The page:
Today we’re a stop on the blog tour for THE CONJURER’S RIDDLE by Andrea Cremer. We’ve got a great interview and “Would You Rather?” round with the author below. Make sure you check out the other stops on the tour, where you can read guest posts, interviews, and even enter to win your own copy.
In this sequel to The Inventor’s Secret, Charlotte and her companions escape the British Empire, but they haven’t left danger behind. In fact, if they go against the revolutionaries, they face even greater peril.
Charlotte leads her group of exiles west, plunging into a wild world of shady merchants and surly rivermen on the way to New Orleans. But as Charlotte learns more about the revolution she has championed, she wonders if she’s on the right side after all. Charlotte and her friends get to know the mystical New Orleans bayou and deep into the shadowy tunnels below the city–the den of criminals, assassins and pirates–Charlotte must decide if the revolution’s goals justify their means, or if some things, like the lives of her friends, are too sacred to sacrifice.
This alternate-history adventure series asks the questions: What would have happened if America had lost the Revolutionary War? And what would people be willing to do to finally taste freedom?
Questions with Andrea Cremer:
What inspired you to write The Inventor’s Secret and The Conjurer’s Riddle?
Two very different sources of inspiration lead to this series. The first: my background as an historian. Before becoming a full-time writer I was a history professor and my area of specialization was early American history. One of the most pivotal pieces of that time period is (obviously) the American Revolution. I became fascinated by the idea of what would happen if that singular piece was removed. What would fill the vacuum? How would history be changed? How would the idea of liberty and revolution be changed?
The second was a trip to the optometrist. During that exam, the doctor used this insanely antiquated (at least it looked that way) contraption that he pulled down in front of my face. It was brass and cover in levers and switches and lenses that flipped. I couldn’t believe such a device was still in use in the 21st century – it reminded me of something that belonged in a mad scientist’s lair. And suddenly I wanted to write about lots of things that belonged in a mad scientist’s lair. Steampunk offered the perfect opportunity!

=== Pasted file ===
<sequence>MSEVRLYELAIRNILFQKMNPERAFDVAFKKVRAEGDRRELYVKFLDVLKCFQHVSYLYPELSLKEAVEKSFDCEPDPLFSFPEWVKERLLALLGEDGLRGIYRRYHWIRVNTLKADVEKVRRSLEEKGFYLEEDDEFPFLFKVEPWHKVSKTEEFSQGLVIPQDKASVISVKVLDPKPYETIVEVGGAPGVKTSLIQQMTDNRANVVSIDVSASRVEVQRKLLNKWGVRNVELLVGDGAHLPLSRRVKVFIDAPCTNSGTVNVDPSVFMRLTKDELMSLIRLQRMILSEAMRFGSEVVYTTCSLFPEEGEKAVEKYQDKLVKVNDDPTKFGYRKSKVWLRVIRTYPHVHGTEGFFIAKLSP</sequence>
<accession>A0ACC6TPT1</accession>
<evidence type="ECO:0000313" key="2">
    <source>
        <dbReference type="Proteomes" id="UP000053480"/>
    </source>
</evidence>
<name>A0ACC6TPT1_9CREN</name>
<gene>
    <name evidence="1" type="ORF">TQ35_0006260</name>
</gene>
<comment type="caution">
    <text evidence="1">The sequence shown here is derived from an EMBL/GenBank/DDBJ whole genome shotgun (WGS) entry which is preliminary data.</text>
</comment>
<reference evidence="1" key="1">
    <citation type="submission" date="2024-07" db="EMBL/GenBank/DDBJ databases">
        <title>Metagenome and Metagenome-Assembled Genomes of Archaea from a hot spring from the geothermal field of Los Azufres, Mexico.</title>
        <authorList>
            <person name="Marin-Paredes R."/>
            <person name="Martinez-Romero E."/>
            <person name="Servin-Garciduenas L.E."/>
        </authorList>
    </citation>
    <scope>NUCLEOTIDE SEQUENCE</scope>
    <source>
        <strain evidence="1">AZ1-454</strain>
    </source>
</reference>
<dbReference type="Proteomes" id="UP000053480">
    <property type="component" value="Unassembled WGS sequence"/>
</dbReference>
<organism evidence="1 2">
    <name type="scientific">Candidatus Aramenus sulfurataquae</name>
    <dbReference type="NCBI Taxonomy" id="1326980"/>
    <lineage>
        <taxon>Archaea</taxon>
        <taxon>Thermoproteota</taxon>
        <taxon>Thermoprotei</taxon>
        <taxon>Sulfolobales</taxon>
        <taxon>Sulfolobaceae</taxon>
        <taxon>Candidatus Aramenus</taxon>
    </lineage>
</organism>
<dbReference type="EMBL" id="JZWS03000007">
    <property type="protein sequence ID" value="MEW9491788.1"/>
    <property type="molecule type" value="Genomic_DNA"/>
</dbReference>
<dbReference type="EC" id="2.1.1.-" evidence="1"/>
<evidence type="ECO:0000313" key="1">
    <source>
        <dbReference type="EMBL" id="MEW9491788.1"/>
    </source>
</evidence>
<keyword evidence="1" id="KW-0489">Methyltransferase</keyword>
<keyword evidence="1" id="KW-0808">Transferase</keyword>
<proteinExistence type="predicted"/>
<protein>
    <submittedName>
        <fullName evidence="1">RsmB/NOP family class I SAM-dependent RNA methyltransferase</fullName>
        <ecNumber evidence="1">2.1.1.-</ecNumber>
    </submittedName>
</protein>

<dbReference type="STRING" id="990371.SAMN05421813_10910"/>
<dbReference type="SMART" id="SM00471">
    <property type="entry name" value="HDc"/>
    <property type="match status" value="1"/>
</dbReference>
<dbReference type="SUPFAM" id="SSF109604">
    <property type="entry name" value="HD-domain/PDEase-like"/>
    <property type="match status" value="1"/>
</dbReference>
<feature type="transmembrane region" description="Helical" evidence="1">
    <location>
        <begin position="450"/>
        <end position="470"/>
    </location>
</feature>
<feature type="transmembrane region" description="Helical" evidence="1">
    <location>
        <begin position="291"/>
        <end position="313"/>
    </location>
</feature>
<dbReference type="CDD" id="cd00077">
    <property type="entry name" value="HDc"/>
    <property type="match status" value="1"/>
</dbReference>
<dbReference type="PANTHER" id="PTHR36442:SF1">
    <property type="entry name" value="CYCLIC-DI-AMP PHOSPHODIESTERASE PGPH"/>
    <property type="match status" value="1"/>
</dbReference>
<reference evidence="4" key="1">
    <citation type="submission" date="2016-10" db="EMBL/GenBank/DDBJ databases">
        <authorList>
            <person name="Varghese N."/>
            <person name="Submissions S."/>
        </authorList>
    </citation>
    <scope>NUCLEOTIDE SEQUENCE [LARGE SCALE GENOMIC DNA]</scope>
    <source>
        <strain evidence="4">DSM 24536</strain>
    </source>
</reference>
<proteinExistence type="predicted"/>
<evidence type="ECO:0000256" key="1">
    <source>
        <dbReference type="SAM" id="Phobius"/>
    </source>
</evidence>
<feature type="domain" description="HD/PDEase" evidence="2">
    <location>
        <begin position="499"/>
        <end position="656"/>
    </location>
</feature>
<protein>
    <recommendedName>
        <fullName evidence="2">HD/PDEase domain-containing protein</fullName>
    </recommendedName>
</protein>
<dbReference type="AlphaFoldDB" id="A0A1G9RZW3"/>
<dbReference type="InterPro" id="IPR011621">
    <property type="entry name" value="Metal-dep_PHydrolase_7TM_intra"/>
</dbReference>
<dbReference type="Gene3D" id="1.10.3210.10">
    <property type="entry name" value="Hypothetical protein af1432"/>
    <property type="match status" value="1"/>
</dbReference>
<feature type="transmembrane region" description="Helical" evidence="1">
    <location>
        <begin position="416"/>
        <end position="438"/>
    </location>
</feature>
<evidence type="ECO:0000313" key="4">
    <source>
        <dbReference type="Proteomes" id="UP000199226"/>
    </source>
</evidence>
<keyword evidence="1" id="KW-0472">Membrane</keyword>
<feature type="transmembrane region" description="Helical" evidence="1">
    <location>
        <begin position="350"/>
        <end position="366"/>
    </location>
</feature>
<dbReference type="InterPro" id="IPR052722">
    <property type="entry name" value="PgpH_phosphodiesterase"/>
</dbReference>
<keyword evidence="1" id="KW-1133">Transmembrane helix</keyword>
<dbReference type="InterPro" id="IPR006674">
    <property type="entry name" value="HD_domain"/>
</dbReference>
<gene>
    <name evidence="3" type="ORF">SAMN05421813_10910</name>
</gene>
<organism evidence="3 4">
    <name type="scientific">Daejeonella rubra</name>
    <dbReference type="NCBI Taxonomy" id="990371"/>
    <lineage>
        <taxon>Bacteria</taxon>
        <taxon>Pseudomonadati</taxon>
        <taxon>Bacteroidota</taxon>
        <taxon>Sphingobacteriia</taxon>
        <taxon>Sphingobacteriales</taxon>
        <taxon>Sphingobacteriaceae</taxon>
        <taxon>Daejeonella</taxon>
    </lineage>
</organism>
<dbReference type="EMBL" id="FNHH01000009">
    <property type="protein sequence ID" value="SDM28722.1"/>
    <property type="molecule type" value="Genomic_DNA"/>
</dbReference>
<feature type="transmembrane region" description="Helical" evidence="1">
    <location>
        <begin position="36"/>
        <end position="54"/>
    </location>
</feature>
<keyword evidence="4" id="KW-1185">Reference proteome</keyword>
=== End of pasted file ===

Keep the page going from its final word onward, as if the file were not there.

If you could have lunch with one of the characters from The Inventor’s Secret or The Conjurer’s Riddle, who would it be and why?
I’d have lunch with Linnet. She’s my favorite character in the series – a spy, a con-artist, and an incredibly resourceful person. Not only would there be witty banter at the table, but she’d also have all the juiciest gossip, and offer great tips for sleuthing.
Would You Rather…?
Would you rather live in our modern world or Charlotte’s fictional world?
The modern world, mostly because of medical advances and women’s rights. In Charlotte’s world women couldn’t own property nor could they vote or hold political office. Also, if you’re wounded it’s not the injury that’s likely to kill you, but an infection that can’t be treated because no one knows how.
Would you rather be an author or an inventor?
I think authors are inventors, because we create worlds. In THE INVENTOR’S SECRET trilogy I was also able to invent lots of nifty gadgets and weapons.
Would you rather lead a revolution or live unhappily in a world with peace?
It depends. Why am I unhappy? Am I unhappy because the peace only exists due to a totalitarian regime? If so, I pick revolution. But if I’m unhappy just because I think peace is boring, I need to get over myself and find a hobby.
Would you rather be invisible or be in love with someone who is invisible to everyone but you?
I would rather be in love with someone who was invisible to everyone but me (maybe this is why I wrote Elizabeth’s POV in INVISIBLITY!). The burden of invisibility isn’t something I would handle well. When people pick invisibility as the super power they’d want to have, I’ve never understood why.
Would you rather have the ability to change the past or see the future?
Change the past. When it comes to seeing the future I have an OEDIPUS attitude – trying to avoid a prophecy only makes you inadvertently fulfill it.
Would you rather have one of your books turned into a bad movie adaptation or have no movie at all?
This might seem strange, but I’d pick the bad movie adaptation. Here’s why: even a bad movie is an incredible advertisement for your book, it will bring more readers to your book than any other type of advertising could. And despite the bad film at least people will know the book was good once they’ve read it (I hope!!!) One more thing: a bad movie isn’t always the final word. Take Buffy the Vampire Slavery (my all-time fave tv show). The movie adaptation was terrible, but the tv show was amazing. There can be new incarnations of a book-adaptation after the bad movie.
Would you rather be an author and never read another book or read as many books as you’d like but never write again?
Who are you? Why are you doing this to me??? *jumps through window, shattering glass *runs away*
Thank you to Andrea for her great answers! Make sure to check out the rest of the blog tour:
Two Chicks on Books – guest post – 11/2
Reading is Better with Cupcakes – review & giveaway – 11/3
Jessabella Reads – 10 Random Things – 11/4
A Dream Within a Dream – interview – 11/5
Butter My Books – excerpt – 11/6